Brief Thoughts on Marginalia, God, and Mary Oliver

A few years ago, I bought a used book from my favorite local bookstore. The book sat on my shelf for quite a while before I got around to opening it. (The story of my life.) When I finally did, I saw a note scrawled inside the faded blue front cover. One of my favorite things about buying used books isn’t only their prices, but their histories. I love to see what previous owners have underlined or what words they’ve written in the margins. It makes me feel connected to people I’ve never met and probably never will. Inside this particular book, a woman named Lois wrote a note to her nephew Mark. The book was a gift for him. She told him, “Enter in, struggle, and know you are loved.”

Those eight words captivated me. I read them over and over again. Even though this note was written to someone else quite a few years ago, it was as if the words were meant for me. Whoever Aunt Lois is, her advice here is excellent and important.

As a person who loves control, I hate that I can only control a small portion of what goes on around me. There’s a line in Anne Lamott’s novel Bird by Bird in which the narrator is talking to God:  “I’ll be responsible for everything on this side of my palm. You be in charge of the outcome of everything else.” I’m learning, though, that God isn’t just interested in the outcome of the everything else, whatever that might be; He wants my palm and the fist it turns into, grasping the hopes and fears and plans I am holding onto for dear life. Sometimes all life is for me is control, comfort, and safety. But even in my weakest moments, I know those three things feel incredibly good, but are not ingredients to a life lived with hope, risk, and courage.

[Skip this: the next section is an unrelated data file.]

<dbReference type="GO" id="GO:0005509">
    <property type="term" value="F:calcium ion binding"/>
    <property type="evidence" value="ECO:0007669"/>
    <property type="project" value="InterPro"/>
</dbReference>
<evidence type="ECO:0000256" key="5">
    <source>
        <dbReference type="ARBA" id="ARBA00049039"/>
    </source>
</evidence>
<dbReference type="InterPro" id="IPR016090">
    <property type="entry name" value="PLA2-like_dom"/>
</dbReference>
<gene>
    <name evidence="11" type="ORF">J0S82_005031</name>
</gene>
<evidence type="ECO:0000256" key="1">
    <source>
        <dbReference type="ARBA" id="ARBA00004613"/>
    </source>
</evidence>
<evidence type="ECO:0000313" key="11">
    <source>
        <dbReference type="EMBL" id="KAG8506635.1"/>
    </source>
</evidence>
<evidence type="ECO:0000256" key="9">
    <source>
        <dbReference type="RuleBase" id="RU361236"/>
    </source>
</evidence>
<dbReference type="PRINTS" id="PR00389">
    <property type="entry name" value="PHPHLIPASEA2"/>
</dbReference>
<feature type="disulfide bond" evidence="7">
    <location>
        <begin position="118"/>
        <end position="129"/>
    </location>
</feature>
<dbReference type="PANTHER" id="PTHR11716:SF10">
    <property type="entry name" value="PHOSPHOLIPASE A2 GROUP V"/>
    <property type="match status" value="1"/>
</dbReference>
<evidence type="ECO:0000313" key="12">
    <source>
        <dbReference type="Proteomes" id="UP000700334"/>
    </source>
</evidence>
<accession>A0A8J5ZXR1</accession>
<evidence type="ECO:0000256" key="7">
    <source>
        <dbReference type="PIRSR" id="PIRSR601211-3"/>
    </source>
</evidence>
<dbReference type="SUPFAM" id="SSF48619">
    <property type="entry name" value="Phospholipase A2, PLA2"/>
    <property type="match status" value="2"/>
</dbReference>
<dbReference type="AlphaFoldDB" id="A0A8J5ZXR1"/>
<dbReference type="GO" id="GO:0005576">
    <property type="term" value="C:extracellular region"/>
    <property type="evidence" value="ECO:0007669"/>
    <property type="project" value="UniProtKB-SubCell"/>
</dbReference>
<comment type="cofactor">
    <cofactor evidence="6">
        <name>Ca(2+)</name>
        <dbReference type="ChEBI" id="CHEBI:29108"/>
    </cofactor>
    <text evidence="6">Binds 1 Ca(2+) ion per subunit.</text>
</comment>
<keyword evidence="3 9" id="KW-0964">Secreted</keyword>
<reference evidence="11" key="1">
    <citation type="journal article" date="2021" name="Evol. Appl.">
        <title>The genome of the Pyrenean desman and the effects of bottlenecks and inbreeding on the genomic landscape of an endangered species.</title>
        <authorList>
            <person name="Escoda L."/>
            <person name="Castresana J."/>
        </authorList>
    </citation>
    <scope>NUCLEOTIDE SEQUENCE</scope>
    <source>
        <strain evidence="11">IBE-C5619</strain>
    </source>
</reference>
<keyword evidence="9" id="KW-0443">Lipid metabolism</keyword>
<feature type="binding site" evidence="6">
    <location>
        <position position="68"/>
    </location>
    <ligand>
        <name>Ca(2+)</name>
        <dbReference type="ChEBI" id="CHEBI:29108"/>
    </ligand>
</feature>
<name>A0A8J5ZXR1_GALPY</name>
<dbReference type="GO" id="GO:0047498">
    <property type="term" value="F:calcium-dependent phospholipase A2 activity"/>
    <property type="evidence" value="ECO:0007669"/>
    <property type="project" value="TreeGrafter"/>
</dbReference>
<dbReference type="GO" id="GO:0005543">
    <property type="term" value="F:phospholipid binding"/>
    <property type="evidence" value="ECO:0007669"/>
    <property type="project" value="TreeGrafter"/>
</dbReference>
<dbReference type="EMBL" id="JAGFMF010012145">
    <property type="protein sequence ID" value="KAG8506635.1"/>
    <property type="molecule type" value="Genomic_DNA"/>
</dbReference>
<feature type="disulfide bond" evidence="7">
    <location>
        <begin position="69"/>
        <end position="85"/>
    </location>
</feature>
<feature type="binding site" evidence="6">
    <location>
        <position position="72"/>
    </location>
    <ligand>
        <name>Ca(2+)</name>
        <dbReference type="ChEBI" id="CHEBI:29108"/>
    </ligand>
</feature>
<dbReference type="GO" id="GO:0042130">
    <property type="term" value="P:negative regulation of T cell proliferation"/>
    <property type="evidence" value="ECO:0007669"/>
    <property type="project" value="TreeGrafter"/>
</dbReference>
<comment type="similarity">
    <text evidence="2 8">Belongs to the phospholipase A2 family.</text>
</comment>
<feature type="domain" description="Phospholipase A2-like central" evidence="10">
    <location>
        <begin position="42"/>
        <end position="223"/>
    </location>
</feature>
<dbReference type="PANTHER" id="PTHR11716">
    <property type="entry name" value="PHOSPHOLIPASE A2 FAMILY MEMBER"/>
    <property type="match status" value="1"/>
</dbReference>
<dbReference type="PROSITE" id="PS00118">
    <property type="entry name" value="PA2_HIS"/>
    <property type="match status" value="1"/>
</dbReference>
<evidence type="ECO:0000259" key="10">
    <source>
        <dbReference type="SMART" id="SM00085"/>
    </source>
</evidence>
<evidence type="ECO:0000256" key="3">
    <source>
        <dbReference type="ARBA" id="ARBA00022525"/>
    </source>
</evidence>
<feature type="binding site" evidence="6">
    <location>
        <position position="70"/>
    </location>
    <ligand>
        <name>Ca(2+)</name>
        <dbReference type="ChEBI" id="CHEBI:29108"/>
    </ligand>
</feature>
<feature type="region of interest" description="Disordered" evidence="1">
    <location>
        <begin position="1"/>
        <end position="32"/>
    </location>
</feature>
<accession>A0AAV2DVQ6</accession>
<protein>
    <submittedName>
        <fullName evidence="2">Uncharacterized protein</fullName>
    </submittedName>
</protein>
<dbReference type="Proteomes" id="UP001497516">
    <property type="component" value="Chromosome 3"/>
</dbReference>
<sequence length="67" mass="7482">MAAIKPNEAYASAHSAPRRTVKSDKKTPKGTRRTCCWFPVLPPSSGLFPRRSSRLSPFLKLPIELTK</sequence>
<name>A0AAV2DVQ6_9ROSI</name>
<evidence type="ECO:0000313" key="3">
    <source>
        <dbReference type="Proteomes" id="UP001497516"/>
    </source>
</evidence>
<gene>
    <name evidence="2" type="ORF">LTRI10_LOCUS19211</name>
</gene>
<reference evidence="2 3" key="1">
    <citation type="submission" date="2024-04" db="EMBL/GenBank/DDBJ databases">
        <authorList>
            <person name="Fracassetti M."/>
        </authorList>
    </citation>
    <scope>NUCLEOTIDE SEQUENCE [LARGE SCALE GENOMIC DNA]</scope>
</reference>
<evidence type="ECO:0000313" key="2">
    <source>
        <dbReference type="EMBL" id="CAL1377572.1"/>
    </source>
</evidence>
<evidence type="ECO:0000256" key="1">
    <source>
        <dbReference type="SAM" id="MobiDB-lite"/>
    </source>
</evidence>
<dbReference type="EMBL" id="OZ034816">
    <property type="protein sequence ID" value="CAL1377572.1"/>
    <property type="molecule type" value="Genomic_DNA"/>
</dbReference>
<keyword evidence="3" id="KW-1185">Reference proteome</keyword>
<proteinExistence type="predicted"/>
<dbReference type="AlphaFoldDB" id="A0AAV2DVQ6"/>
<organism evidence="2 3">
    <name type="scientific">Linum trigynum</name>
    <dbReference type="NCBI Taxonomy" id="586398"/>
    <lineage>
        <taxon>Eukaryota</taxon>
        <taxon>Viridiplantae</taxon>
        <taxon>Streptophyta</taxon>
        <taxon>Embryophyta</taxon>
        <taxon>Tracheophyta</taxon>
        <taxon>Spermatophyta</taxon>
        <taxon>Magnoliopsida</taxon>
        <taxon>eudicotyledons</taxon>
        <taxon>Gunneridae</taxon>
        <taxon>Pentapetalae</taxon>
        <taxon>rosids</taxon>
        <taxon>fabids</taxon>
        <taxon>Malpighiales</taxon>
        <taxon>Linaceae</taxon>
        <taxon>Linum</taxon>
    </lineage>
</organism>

When this truth frustrates me or makes me feel even wearier than I already am, I remember Mark’s Aunt Lois and the words she wrote: “Enter in, struggle, and know you are loved.” It’s one thing to exist, but another to truly live. And to truly live, I believe we must enter in. We must enter in, not as adults who have it all together, but as children who are full of wonder and not the least bit daunted by mystery. Lois knew that entering in would lead to struggle, and I know this too. It isn’t always easy to try, to see meaning in uncertainty or challenges. But what helps is the final part of her advice: know you are loved. Entering in and struggling are so much easier when I am certain of this last bit. Knowing I am loved helps me be a little braver, a little more vulnerable, a little more alive. And for me, that’s the goal: being a little more alive. I don’t want to merely exist; I want to live. As Mary Oliver famously wrote:

When it’s over, I want to say: all my life
I was a bride married to amazement.
I was the bridegroom, taking the world into my arms.

When it’s over, I don’t want to wonder
if I have made of my life something particular, and real.
I don’t want to find myself sighing and frightened,
or full of argument.

I don’t want to end up simply having visited this world.

I write this as a reminder to the Type A, control-freak part of myself who loves sticky notes, planners, and calendars a little more than she probably should. I write this a challenge to myself to take the advice of a random woman named Lois, the advice I received in a book on sale for $2.99. Sometimes we find the truth we so desperately need to hear in places we weren’t even looking. That truth is one of the most beautiful truths I know and it leads to the best part of uncertainty: pleasant surprises along the way that change us for the better.

Have you ever found a great note written inside an old book?

Find me elsewhere:

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